Common stocks should be simple investment instruments. A share of stock represents ownership of a business. If that business makes more money (bottom line profits or earnings per share) eventually the stock should increase in price. If the business can’t grow its profits, eventually the value of the company will reflect this fact and decline.
Large public companies like those on the Standard and Poor’s 500 Index employ accounting loopholes that add complexity to the earnings analysis process. After they sell their product and generate revenue their cash flow can be diverted and accounted for through a labyrinth of rules and regulations that provide the company with ample opportunity to obfuscate the trends in their underlying business. Google, Apple and other large companies keep much of their overseas profits in foreign accounts to avoid paying U.S. corporate income taxes. In July some of the biggest banks in the country announced profits that exceeded estimates only to acknowledge that the only way the beat expectations was to recapture profits that they earned in previous years through legal (but liberal) accounting rules.
None of this is new and investment analysts have learned how to grapple with these vagaries. Investors do have a new mystery to unravel and the stakes are higher than ever.
In an unprecedented move the Federal Reserve has added 85 billion dollars of artificial stimulus to the economy every month since December 2012. To put this 680 billion dollar stimulus into perspective it’s helpful to understand that the annual profits of the top 10 Fortune 500 companies are only $176 billion combined.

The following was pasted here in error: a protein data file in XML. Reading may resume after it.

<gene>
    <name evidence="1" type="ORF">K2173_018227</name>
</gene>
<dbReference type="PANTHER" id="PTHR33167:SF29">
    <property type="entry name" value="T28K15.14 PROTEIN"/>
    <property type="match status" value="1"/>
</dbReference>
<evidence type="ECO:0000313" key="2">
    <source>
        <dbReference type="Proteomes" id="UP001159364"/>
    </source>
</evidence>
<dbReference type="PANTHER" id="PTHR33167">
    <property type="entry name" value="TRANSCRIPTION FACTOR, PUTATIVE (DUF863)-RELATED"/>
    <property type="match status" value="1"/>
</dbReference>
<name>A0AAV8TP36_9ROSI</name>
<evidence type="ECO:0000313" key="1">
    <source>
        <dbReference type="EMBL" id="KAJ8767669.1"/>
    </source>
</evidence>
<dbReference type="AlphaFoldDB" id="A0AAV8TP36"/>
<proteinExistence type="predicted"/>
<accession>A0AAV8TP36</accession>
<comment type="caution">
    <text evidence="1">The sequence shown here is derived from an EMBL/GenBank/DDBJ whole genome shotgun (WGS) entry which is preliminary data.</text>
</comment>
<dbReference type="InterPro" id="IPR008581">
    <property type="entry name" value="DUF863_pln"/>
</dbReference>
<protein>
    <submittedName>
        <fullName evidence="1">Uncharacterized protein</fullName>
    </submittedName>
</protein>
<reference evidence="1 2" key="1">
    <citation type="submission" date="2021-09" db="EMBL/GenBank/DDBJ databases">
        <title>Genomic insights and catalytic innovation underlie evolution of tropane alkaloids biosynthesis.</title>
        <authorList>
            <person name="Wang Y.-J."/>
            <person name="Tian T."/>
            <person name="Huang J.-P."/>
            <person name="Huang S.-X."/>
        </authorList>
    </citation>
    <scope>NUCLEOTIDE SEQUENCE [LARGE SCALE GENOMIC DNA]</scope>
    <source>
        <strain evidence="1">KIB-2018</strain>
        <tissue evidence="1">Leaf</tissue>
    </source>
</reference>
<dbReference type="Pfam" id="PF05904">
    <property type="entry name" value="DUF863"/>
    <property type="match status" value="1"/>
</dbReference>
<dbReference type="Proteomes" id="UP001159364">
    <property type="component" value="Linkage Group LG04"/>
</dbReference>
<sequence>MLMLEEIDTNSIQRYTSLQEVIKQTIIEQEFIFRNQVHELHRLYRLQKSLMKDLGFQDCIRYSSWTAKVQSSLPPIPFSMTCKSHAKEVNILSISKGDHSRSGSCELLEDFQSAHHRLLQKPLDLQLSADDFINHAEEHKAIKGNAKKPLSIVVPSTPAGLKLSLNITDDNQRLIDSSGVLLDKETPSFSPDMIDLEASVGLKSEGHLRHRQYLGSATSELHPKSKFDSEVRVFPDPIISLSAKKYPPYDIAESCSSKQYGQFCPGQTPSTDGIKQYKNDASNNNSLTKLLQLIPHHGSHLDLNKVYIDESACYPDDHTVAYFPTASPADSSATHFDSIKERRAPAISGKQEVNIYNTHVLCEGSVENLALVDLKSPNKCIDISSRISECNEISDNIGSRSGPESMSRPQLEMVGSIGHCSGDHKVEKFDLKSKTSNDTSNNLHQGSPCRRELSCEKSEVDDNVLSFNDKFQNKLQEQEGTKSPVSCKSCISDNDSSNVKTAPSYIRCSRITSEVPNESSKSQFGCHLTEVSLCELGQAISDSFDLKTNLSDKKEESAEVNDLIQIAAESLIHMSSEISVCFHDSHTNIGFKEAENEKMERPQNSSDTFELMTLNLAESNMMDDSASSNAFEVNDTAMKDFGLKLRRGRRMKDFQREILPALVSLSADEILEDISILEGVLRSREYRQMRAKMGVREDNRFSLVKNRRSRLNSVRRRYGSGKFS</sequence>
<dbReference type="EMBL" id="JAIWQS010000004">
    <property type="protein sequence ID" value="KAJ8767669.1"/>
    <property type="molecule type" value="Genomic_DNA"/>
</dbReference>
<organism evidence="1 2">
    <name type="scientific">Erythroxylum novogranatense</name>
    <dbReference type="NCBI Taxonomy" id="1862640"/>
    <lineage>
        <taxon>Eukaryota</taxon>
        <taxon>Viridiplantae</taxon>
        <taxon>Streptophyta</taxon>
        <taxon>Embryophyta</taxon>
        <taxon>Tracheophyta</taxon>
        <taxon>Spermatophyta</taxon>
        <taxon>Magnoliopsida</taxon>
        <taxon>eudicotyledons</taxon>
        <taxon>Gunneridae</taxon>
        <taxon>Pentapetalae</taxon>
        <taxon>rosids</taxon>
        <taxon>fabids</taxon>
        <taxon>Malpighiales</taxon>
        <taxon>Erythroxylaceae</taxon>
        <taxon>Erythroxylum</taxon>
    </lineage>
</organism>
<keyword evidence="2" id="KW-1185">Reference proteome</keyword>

It would be laudable if this stimulus helped create jobs, higher wages or pay down debts, but all it has succeeded in doing is temporarily inflate stock prices and allow every major corporation to lower their borrowing cost through historically low interest rates.
Stock investors know that this massive stimulus is responsible for pushing stock prices up and even Bernanke has been transparent about this fact. Stock prices become less transparent when you begin to subtract this from their valuations. What will interest rates do? What are stocks worth without the heavy hand of the Fed intervening on Wall Street’s behalf?
Bonds and stocks dropped from May to June on the unexpected news that the Federal Reserve would begin to reduce the stimulus later this year. The market reaction to the thought of life without Quantitative Easing is telling. Coupled with a growing list of statics depicting broad based weakness in the economy, we interpret the tapering of the Fed stimulus as a “sell on the rumor, buy on the news” stock event.